At dawn on April 15, 2011, a group of women and young people decided to confront the armed criminals and expel them permanently from the territory. The community remembers this day as the moment when they said – Enough! And a self-defensive social movement was forged for security, justice and the reconstitution of the territory. This movement developed with the creation of the Council of the Government elected following traditional customs and practices, and in the process, revitalizing forms of communitarian organization.
The agreements reached in the first days of the movement involved strategies for survival: first, community members were asked not to leave the territory unless a matter of urgency and at one’s own risk; second, barricades and campfires were installed as checkpoints around the periphery and at strategic entrance points of the community; third, all residents were asked to gather on street corners, to light campfires and to remain alert. Firecrackers were used for communication to indicate calm or as alarms for mobilization. In addition, a dry law was imposed in the community, to ensure that all were able to react immediately in the event of reprisals. Thus the campfires were placed at the cross-roads as a strategy of resistance and protection. They were organized according to the initial agreements and functioned in a spontaneous manner; neighbors brought kitchen utensils, tables, chairs, improvised benches, constructed an altar, erected makeshift roofs and used planks to mark the space of the campfire.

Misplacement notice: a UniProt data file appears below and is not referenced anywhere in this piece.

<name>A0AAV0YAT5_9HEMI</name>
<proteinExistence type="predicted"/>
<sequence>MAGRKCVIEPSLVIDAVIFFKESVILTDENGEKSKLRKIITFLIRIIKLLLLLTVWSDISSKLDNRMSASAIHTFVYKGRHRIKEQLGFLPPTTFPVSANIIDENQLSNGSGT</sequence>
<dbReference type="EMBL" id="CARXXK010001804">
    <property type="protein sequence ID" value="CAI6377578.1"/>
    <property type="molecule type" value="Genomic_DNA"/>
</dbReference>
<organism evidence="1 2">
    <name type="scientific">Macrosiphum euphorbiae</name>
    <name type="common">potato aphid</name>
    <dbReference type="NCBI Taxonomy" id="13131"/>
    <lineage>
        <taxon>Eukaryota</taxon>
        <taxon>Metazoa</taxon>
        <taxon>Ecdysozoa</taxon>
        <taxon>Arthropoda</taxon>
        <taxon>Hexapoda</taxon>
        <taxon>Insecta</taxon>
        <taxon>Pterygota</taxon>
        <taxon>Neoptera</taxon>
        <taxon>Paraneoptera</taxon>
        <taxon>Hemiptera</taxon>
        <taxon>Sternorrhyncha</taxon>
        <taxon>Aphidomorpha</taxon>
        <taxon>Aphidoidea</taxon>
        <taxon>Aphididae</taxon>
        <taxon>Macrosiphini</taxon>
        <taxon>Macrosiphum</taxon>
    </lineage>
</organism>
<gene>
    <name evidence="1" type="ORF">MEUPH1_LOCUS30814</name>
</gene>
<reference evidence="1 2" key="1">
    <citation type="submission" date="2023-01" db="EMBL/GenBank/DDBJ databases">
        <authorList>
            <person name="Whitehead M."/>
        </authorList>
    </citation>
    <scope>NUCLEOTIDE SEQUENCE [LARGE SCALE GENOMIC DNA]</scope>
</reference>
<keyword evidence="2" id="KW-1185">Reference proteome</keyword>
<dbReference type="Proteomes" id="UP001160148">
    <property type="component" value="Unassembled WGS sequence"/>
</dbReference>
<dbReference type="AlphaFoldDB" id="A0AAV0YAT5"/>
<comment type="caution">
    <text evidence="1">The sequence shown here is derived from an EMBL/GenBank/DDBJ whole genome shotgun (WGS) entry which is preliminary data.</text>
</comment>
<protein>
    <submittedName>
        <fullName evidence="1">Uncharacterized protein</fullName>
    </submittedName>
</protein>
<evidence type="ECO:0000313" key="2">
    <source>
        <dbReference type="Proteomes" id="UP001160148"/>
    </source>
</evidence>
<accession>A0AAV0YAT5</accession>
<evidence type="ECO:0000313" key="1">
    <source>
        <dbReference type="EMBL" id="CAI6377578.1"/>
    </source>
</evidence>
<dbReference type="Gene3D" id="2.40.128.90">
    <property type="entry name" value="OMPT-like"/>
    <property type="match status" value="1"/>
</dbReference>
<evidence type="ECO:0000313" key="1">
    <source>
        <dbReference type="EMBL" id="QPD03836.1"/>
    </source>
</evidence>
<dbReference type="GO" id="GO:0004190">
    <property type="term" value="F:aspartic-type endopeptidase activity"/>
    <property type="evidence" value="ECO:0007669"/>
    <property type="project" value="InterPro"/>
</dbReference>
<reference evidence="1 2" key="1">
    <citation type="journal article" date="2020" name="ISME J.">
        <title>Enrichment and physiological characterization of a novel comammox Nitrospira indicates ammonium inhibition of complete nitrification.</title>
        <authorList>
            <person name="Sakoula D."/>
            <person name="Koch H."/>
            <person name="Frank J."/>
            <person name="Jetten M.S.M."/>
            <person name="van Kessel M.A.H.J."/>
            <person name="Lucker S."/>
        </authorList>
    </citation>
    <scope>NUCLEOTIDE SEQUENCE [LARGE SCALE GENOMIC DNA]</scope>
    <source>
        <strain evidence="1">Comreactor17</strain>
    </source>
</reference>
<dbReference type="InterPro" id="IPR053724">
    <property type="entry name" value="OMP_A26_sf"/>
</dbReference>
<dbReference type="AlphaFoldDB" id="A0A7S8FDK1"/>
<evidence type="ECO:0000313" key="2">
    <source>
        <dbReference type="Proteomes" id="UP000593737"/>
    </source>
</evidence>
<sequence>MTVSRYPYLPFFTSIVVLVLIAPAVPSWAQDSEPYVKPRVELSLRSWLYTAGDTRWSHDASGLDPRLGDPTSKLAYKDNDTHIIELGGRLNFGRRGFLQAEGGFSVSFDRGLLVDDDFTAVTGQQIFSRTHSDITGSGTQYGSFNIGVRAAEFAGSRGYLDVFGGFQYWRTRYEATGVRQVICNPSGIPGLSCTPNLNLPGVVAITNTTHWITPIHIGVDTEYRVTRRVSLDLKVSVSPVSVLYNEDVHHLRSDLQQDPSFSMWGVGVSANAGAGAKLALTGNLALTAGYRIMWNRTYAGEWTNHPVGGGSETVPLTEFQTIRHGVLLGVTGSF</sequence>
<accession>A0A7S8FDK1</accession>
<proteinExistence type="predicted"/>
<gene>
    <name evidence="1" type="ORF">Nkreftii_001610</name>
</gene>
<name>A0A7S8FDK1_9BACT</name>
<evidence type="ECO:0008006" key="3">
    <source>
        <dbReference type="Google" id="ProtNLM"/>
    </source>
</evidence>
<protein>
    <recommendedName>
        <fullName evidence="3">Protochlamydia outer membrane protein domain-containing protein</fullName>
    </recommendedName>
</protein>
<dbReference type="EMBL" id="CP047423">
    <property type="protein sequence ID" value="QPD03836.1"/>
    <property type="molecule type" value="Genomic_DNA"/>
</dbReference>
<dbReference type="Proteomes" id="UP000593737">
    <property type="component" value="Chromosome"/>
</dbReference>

From the start, the participation of women was indispensable for keeping the campfires going, preparing food and taking care of the children. They also participated in strategy making and consolidated the wellbeing of the community through their prayers. With the campfires lit day and night, the children were drawn in to play and eat and in that way, participated and learned about the situation with their parents and relatives (Velázquez and Lepe, 2013: 63).
This extensive description condenses three aspects of the movement: its communitarian character (revitalizing forms of communitarian organization), the central role of women (and young people), and the emphasis on reproduction. These are three characteristics weaving together to form everyday life, while the campfires – that is to say, the appropriation of space – represent the territorialization of the movement. What we see is that the community-reproduction-women trilogy is impossible to untangle or separate. The movement rebuilds the territory through more than 240 bonfires in the four barrios that comprise Cherán, which serve as points of territorial control by the community being reconstructed around the campfire. At the same time, the campfires are communitarian and feminine spaces: the community gathers and stays together around the fire, meeting as equals, cooking and eating together, and sharing time with the children in a family/community-based space that, naturally, is the space of women. Although men participate, this space is feminine in a profound sense: it establishes, embraces, includes.